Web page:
Shrubs like hydrangeas flower from mid to late summer on the previous year's growth. Mophead and lacecap hydrangeas will bloom satisfactorily with little attention, but regular pruning encourages new, vigorous growth that can produce a better display. Likewise, other species, including the climbing hydrangea, will benefit from a trim. Such plants fall into RHS Pruning group 4.
Timing: Usually late winter/early spring, but sometimes late summer
Difficulty: Easy to moderate
The pruning methods explained below are for individual types and species of hydrangea.
The most commonly grown hydrangeas in gardens are lacecaps and mopheads – mopheads are identified by their full, roundish heads of large petals; lacecaps have tiny flowers in the centre of the bloom and an outer border of large petals.
When to prune hydrangeas
Most pruning is carried out in late winter or early spring. However, the climbing hydrangea is pruned after flowering in summer.
How to prune hydrangeas
- Dead blooms on mophead hydrangeas can, in mild areas, be removed just after flowering, but it is best to leave them on the plant over winter to provide some frost protection for the tender growth buds below. Remove the dead flowerheads in early spring, cutting back the stem to the first strong, healthy pair of buds down from the faded bloom
Lacecaps are hardier, and the faded flowerheads can be cut back after flowering to the second pair of leaves below the head in order to prevent seed developing, which saps energy from the plant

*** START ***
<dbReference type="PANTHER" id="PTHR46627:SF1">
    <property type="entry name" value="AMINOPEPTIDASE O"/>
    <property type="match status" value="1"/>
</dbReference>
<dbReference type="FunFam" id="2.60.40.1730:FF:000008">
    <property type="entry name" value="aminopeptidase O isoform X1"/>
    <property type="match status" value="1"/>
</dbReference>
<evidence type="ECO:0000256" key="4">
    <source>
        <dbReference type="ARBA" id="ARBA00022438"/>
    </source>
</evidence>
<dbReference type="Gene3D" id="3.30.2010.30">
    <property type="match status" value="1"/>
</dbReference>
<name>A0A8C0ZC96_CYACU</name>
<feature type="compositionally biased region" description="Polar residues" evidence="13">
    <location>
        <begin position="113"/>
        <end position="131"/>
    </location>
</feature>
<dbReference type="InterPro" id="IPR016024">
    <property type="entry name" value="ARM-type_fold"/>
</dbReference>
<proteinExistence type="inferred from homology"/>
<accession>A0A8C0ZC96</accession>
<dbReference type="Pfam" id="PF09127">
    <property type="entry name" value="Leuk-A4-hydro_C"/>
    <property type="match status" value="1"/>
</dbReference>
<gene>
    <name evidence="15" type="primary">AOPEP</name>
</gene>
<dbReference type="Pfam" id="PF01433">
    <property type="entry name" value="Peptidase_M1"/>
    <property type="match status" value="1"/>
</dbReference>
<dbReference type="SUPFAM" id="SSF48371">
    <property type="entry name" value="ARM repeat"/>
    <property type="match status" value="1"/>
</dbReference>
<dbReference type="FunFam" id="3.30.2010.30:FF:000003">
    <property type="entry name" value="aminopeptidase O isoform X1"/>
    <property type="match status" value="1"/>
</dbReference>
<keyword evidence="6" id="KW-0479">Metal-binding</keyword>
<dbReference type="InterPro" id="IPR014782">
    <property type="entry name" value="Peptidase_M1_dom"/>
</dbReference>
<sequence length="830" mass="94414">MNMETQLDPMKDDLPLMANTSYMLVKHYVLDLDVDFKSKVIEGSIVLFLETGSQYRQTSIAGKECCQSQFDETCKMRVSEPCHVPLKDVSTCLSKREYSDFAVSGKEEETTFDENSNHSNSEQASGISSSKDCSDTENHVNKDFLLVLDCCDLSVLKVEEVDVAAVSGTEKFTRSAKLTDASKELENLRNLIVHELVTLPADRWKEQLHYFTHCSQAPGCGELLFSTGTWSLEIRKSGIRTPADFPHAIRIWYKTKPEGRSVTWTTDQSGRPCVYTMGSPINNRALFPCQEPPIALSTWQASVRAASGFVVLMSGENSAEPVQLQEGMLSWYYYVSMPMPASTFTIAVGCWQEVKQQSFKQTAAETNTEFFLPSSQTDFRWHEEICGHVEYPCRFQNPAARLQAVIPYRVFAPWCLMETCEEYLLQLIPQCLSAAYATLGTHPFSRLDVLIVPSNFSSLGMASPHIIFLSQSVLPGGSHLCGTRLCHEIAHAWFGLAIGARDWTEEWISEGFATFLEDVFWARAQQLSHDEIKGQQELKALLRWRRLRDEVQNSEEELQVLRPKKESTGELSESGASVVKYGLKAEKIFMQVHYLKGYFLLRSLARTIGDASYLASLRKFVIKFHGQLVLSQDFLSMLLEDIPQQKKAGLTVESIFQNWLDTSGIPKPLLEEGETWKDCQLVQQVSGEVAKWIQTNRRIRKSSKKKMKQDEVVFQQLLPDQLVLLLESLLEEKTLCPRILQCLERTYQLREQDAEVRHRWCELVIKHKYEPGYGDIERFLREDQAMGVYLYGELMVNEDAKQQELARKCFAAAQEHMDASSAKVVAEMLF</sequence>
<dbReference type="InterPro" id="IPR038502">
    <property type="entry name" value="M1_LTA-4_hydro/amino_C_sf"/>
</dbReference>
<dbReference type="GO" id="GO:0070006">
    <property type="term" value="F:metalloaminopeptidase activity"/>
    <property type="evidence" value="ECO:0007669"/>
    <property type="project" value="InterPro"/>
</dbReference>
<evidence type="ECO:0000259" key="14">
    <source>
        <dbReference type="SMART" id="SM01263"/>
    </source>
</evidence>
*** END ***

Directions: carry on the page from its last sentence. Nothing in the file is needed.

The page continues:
Pruning established mopheads and lacecaps
- Cut out one or two of the oldest stems at the base to encourage the production of new, replacement growth that will be more floriferous
- Poor or neglected plants can be entirely renovated by cutting off all the stems at the base. However, this will remove all the flowers for that summer, and the new stems will not bloom until the following year
Pruning climbing hydrangeas
- The climbing hydrangea (Hydrangea anomala subsp. petiolaris) should have overlong shoots cut back immediately after flowering. Most flowers appear towards the top of the plant, so try to leave as much of this un-pruned as possible
- Established plants will tolerate hard pruning in spring, but extensive cutting back all in one go is likely to reduce flowering for the next couple of summers. To prevent flower loss, stagger drastic pruning over three or four years, reducing the size of the plant gradually
Pruning other hydrangeas
- Hydrangea serrata can be pruned in the same way as mophead and lacecap hydrangeas
- Hydrangea paniculata and Hydrangea arborescens are treated differently. Although the only essential work is to remove dead wood in spring, these species flower more prolifically when pruned back annually to a framework of branches. Each spring, cut back last year’s stems to a pair of healthy buds to maintain a permanent framework. To produce larger flower panicles on strong, upright branches, hard prune to the lowest pair of healthy buds, creating a low framework of branches. This usually results in a pruned framework of no more than 25cm (10in) high but, if more height is required, cut to about 60cm (2ft) tall
- Most other hydrangea species, including Hydrangea aspera and Hydrangea quercifolia, need only minimal pruning in spring to remove dead and over-long stems
- If there is any frost damage in spring, prune back damaged shoots to just above the first undamaged pair of buds on live, healthy wood
- Also remove any weak, straggly stems. In particular, cut out any stems that trail onto the ground
The Royal Horticultural Society is the UK’s leading gardening charity. We aim to enrich everyone’s life through plants, and make the UK a greener and more beautiful place.